Merrick wordlessly snaps the reigns, bringing Bucky and the cart to a stop near the water’s edge. With a sigh, he lifts himself off, landing with a squishy thud next to his horse, patting it on it’s neck without looking up. He ambles to a small clearing near the pool and begins unbuckling his armor and equipment; spreading out each item as he goes.
His movements are slow, but not all that careful. As the last of the armor is peeled off, he strains to remove the ale-soaked garments underneath that still cling to him like bar rags. With a muffled slop, he leaves them in a pile, absentmindedly snagging a pack by one strap and listlessly striding to the spring.
His features betray signs of life as he winces at the heat of the water on his toe, but it quickly fades as he continues in, dropping the bag dangerously close to the edge without a second glance. He wades completely in, immersing himself in the steaming vapor; the smell of stale beer evaporating in the heat. Finally, he plunges his head under the surface.
For a moment, nothing happens. And after a few moments, nothing continues to happen.
Then, a single, large bubble breaks the surface with an almost comical gurgle before Merrick’s soaked locks follow.
His form remains motionless in the center of the pool for a long while as he lets the water do its work. Eventually, he sinks down again, wading to the edge near his pack as he turns to rest his shoulders on the stone lip, letting out a groan that under different circumstances would’ve been considered over-exaggerated.
His gaze is unblinking, straight ahead; not even a glance in the direction of what he knows to be the Naiad as she peeks up just above the water’s surface on the far side of the pool; giving the familiar but long-absent human form a curious look.
Not bothering with any pleasantries, Merrick throws a question aloud: “Are we all destined to be monsters in the end?”
Before an answer comes, he hastily adds: “Not you, my apologies. I meant we mortal beings, we men, elves, dwarves– is there no end to this cycle? Do we just keep quarreling over what amounts to trinkets?”
He lets his neck go limp as his head comes to rest on the mound of earth behind him as his gaze finds itself pointing at the stars starting to emerge from the deepening twilight. Another exasperated sigh escapes his throat.
“Another group came from that bandit hole we cleared but a scant few months ago. The first were sowing chaos as an end unto itself, while making a go at what treasures there were in the town was but a bonus. But this second group… they came for the treasure and the chaos was merely a tool to that end.”
“is this just what we mortals DO?! Are we cursed to gather hoards of treasures, build kingdoms, empires, only to have them crumble and rot to serve as bait for those that come centuries later to pillage?”
At last, he chuckles a bit “You can guess why I am not seeking an audience with Copper for my current troubles.”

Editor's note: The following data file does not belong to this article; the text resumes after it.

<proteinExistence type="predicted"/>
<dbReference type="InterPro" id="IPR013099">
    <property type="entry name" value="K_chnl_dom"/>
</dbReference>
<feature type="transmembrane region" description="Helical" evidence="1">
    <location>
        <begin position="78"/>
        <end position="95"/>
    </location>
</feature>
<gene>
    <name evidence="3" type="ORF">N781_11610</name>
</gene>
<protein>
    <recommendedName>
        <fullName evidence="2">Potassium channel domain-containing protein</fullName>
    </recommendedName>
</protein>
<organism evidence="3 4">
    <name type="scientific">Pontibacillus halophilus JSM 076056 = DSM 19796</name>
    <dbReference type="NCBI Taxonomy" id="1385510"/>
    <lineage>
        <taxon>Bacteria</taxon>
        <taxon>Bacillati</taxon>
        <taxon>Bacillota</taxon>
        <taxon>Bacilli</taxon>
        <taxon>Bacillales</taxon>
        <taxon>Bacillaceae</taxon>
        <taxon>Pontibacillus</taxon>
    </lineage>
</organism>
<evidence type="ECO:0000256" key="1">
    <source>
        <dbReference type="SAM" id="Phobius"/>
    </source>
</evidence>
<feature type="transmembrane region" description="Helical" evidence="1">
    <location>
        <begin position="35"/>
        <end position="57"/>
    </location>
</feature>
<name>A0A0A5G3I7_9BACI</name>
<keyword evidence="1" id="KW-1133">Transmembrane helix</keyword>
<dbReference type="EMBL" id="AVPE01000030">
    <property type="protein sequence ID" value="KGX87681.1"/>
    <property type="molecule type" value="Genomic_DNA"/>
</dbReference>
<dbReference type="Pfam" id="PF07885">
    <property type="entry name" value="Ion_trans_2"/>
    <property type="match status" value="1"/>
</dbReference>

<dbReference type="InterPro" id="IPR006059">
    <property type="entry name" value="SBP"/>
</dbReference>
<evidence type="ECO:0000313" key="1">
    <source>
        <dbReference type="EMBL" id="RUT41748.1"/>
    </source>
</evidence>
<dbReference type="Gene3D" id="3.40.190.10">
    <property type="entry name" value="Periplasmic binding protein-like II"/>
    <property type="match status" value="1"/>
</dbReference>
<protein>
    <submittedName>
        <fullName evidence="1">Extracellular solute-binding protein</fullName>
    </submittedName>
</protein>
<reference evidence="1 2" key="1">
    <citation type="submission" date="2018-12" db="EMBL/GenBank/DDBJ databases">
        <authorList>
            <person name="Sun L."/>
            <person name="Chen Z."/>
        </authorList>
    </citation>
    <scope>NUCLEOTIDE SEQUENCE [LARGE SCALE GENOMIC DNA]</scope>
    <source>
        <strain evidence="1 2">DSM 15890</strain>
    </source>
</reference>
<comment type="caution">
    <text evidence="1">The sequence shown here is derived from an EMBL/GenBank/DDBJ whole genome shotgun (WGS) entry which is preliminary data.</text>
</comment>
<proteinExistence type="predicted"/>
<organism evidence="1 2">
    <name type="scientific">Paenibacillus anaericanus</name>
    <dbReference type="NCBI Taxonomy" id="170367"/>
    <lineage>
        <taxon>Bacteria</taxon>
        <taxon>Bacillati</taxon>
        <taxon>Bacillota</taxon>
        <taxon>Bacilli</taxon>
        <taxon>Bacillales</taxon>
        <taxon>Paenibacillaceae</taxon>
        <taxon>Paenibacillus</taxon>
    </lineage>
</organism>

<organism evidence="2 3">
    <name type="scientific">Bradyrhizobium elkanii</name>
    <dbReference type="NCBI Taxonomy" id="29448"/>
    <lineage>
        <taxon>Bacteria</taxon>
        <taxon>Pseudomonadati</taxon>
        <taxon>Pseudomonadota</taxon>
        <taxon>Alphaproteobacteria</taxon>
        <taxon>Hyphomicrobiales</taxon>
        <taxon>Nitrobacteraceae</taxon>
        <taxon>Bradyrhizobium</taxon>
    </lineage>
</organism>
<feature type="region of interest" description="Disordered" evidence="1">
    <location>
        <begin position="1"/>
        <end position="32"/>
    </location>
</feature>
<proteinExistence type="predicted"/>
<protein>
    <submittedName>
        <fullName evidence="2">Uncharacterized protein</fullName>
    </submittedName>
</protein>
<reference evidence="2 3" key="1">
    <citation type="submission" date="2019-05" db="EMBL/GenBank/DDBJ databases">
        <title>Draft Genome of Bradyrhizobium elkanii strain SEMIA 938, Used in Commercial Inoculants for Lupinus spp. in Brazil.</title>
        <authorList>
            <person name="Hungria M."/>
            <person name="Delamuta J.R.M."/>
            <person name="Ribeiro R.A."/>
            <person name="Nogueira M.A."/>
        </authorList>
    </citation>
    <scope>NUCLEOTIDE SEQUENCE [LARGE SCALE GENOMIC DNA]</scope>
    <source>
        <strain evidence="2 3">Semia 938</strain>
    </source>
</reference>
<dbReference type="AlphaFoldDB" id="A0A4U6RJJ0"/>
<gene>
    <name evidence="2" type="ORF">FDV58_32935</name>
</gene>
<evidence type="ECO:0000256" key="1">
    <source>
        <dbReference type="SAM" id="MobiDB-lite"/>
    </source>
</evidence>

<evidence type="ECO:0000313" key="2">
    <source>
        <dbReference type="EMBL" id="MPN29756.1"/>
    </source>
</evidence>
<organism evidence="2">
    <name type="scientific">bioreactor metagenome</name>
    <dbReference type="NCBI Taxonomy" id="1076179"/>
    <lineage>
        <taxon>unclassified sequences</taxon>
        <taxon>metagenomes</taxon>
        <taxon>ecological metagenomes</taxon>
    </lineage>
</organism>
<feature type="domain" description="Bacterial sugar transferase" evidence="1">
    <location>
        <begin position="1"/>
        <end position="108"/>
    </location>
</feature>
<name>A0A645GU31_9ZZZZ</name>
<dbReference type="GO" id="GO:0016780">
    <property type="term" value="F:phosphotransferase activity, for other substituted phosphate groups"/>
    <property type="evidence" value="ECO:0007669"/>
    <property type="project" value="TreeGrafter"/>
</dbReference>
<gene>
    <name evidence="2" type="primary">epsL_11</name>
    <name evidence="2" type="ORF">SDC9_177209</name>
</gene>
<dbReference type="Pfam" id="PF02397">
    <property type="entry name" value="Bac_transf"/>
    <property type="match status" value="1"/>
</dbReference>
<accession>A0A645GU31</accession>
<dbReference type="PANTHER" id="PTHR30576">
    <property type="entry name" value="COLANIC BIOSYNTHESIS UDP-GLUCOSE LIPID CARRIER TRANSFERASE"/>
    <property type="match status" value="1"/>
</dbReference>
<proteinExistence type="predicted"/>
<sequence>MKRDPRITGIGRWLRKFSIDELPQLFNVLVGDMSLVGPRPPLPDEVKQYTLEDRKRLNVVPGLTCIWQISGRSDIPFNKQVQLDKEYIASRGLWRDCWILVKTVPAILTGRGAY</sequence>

The Naiad’s form slowly approaches the babbling mortal, still pondering him with a mix of curiosity and pity. Merrick finally stops avoiding her gaze and looks down from the night sky to meet her eyes.
“We’ve come out here to find wilds and wilderness and managed to build a town. We’ve explored, gathered plunder, salvaged shipwrecks, ransacked tombs, raided a bloody trainload of gold from fey creatures, enough to fill three vaults. Each time, there were those that stood in our way. And now it looks as if, in days not so far off, it will be WE who set the traps, call the guards, cast the spells and summon the creatures to stand in the way of others.”
“How different are we?”
The naiad suddenly starts to laugh. It is not cruel, nor is it innocent, but a laugh that one would hear from a wisened soul who heard an old tale from a toddler that thought it were brand new. Her form approaches the distressed knight.
“You are wrong to limit your dire predictions of fate to just you mortals. Many a fey, immortal, and the gods themselves suffer the cycle you describe. But the key difference, I see at least, between you and your company is the ‘why’. *Why* you gather and protect your treasures makes all the difference; to the hand of fate, the wheel of time, and the memory of you to those who follow after.”
“You seek to protect the lives of your friends and the lives of your town. Is that not what really troubles you about the events of this evening? You are not troubled with the loss of a few coins or jewels, it would seem to me. No, you worry that the lure of the greedy will hurt those you seek to protect. THAT is why you call the guard and set the watch.”
“Those who proceeded you: those who built mighty and terrible fortresses and tombs, the ones whose treasures you have acquired, they did not seek to defend what YOU value most, which is life. They sought only to keep their gold and trinkets, as you say. THAT is why you, my dear, young foolish mortal, are not a monster.”